(B)

programs promoting nurturing care can improve early childhood development outcomes; and

(C)

children who do not receive nurturing care display negative development outcomes, such as greater sensitivity to the effects of stress or behavioral problems, especially children who do not receive nurturing care before their second birthday.

(7)

According to the United States Government Action Plan on Children in Adversity, A Framework for International Assistance: 2012–2017, children who live without protective family care, in abusive households, on the streets, or in institutions, or who are trafficked, are participating in armed groups, or are being exploited for their labor are more likely to be exposed to violence, exploitation, abuse, and neglect.

(8)

According to a 2017 UNICEF report entitled Early Moments Matter for every child, violence, abuse, neglect, and traumatic experiences produce toxic stress that limits neural connectivity in developing brains.

(9)

According to a 2014 working paper from the National Scientific Council on the Developing Child at Harvard University entitled Excessive Stress Disrupts the Architecture of the Developing Brain

(A)

situations that produce toxic stress increase the production of cortisol in a child’s brain, which disrupts its healthy development; and

(B)

chronic stress can potentially affect the expression of genes that regulate the stress response across the life course.

(10)

According to a 2018 article in the North Carolina Medical Journal entitled Adverse Childhood Experiences (ACEs): An Important Element of a Comprehensive Approach to the Opioid Crisis, adverse childhood experiences (ACEs) are traumatic or stressful experiences, including emotional, physical, or sexual abuse, domestic violence, household substance abuse, household mental illness, parental separation or divorce, and the incarceration of a household family member.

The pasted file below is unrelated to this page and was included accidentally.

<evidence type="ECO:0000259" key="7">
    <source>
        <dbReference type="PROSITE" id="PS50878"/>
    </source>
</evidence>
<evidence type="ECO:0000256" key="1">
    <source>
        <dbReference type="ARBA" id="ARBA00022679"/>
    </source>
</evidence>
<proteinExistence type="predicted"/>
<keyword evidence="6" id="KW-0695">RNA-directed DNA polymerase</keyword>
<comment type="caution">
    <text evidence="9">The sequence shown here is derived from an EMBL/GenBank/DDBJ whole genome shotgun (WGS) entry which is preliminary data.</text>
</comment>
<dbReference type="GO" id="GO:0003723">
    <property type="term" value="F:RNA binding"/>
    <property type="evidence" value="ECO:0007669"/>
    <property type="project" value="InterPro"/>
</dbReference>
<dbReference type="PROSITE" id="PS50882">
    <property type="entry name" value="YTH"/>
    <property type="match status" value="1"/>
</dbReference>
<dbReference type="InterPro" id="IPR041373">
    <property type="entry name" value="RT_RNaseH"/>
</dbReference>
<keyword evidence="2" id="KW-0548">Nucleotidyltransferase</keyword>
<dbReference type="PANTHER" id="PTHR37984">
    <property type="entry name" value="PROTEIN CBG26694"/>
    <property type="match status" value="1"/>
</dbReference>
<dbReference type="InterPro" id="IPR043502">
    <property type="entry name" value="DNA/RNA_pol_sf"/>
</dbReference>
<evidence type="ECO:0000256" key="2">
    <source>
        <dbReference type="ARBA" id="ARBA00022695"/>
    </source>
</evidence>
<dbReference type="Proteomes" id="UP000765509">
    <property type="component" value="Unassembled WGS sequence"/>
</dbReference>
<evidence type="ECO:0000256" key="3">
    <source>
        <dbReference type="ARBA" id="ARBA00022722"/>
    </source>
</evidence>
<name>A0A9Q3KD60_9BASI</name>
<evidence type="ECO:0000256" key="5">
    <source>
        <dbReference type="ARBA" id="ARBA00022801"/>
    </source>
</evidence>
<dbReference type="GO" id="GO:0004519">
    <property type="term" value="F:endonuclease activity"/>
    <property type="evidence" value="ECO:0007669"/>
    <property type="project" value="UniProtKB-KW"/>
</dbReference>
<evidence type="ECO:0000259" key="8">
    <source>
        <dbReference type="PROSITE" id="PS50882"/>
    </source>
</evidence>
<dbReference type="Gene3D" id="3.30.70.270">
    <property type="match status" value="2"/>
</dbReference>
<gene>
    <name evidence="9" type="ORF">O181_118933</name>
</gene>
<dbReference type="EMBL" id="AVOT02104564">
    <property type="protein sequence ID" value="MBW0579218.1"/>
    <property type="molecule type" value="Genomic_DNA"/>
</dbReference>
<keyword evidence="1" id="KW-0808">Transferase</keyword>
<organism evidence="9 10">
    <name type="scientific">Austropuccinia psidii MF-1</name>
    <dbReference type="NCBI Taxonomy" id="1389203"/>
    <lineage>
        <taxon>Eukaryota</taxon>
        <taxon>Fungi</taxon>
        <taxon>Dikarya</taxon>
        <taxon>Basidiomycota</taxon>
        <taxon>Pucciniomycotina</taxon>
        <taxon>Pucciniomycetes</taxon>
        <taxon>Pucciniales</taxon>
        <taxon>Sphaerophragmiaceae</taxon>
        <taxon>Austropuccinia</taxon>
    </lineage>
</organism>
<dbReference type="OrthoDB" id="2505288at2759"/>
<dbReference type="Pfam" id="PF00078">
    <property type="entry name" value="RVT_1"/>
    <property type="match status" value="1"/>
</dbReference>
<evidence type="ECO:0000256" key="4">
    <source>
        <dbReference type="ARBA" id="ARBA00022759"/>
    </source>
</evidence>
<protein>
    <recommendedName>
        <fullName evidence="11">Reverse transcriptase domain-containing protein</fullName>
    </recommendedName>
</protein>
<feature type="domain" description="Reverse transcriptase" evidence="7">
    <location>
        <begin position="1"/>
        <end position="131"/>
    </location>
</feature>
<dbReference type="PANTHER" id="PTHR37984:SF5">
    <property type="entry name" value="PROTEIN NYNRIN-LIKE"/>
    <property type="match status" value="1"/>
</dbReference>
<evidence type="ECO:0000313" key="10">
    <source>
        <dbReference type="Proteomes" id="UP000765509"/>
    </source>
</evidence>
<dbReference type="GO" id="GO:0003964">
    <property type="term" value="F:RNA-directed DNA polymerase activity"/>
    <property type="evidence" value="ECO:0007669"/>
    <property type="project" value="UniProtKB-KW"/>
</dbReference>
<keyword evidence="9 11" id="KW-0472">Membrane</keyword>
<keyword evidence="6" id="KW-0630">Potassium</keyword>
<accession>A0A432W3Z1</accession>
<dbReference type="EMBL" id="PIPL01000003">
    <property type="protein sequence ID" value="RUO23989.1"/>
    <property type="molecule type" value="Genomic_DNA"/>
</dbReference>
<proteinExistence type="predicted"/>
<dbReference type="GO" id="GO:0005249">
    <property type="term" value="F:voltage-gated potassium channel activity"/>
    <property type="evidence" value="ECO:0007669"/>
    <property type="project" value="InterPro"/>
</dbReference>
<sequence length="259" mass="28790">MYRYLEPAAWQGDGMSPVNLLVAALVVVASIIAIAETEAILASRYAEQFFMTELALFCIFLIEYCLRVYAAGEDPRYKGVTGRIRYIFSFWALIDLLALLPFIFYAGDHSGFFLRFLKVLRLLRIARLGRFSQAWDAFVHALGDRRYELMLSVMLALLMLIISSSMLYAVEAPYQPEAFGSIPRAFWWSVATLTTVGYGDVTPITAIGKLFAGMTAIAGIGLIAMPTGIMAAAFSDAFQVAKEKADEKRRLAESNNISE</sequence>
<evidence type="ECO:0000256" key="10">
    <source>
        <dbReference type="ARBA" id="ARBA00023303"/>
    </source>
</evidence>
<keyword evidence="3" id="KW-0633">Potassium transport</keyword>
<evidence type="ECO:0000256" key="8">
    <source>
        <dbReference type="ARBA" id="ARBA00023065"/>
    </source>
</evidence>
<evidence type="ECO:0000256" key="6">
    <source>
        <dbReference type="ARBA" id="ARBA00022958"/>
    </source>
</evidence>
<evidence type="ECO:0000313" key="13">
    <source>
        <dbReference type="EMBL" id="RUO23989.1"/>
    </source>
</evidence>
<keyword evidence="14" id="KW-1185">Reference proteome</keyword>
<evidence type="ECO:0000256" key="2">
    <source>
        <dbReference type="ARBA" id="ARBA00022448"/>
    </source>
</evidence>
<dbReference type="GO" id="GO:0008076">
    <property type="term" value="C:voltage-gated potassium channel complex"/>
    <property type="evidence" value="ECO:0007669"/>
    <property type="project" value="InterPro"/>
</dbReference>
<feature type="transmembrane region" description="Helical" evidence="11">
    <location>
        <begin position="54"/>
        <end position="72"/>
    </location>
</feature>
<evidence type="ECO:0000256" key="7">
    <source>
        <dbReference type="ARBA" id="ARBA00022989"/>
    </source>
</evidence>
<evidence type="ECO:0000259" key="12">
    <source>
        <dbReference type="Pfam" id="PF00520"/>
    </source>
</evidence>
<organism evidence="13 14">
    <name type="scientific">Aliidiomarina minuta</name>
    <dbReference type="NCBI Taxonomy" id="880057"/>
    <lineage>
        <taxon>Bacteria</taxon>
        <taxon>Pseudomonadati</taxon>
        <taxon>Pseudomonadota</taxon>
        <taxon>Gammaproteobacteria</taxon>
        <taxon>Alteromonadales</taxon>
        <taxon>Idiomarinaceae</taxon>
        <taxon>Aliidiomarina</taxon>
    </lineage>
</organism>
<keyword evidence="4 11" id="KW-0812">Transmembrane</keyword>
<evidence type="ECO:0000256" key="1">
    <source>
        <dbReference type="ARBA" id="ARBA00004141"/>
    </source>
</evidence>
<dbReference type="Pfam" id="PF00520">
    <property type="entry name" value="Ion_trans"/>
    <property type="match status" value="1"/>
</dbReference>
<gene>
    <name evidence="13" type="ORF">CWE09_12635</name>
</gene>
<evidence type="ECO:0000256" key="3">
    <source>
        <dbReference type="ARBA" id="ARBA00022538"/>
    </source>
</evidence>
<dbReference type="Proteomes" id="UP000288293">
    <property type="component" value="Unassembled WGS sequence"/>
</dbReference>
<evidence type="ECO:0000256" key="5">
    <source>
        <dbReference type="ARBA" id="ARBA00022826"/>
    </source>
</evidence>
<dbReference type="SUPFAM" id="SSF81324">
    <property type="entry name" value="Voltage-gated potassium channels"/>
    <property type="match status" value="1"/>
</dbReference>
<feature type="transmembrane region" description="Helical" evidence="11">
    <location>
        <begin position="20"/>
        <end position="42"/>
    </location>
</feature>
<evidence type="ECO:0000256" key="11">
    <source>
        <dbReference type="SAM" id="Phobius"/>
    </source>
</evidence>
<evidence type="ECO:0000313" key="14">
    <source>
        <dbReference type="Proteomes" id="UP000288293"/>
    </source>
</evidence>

(11)

According to a 2016 report in Development and Psychopathology entitled Childhood Adversity and Epigenetic Regulation of Glucocorticoid Signaling Genes: Associations in Children and Adults

(A)

children and adults are at risk of developing psychiatric disorders and other medical conditions if they have had an adverse childhood experience (ACE); and

(B)

adults who have had numerous ACEs die nearly 20 years earlier, on average, than adults who have not had numerous ACEs.

3.

Sense of Congress

It is the sense of Congress that—

(1)

it is time to build on the reduction in preventable child deaths worldwide achieved by focusing new efforts and attention on—

(A)

saving children’s lives; and

(B)

supporting the healthy development of children’s brains;

(2)

methods of delivering parent training and education on nurturing care, such as the Center for Disease Control and Prevention’s Maternal, Infant, and Early Childhood Home Visiting programs, could help other countries realize greater gains in early childhood development;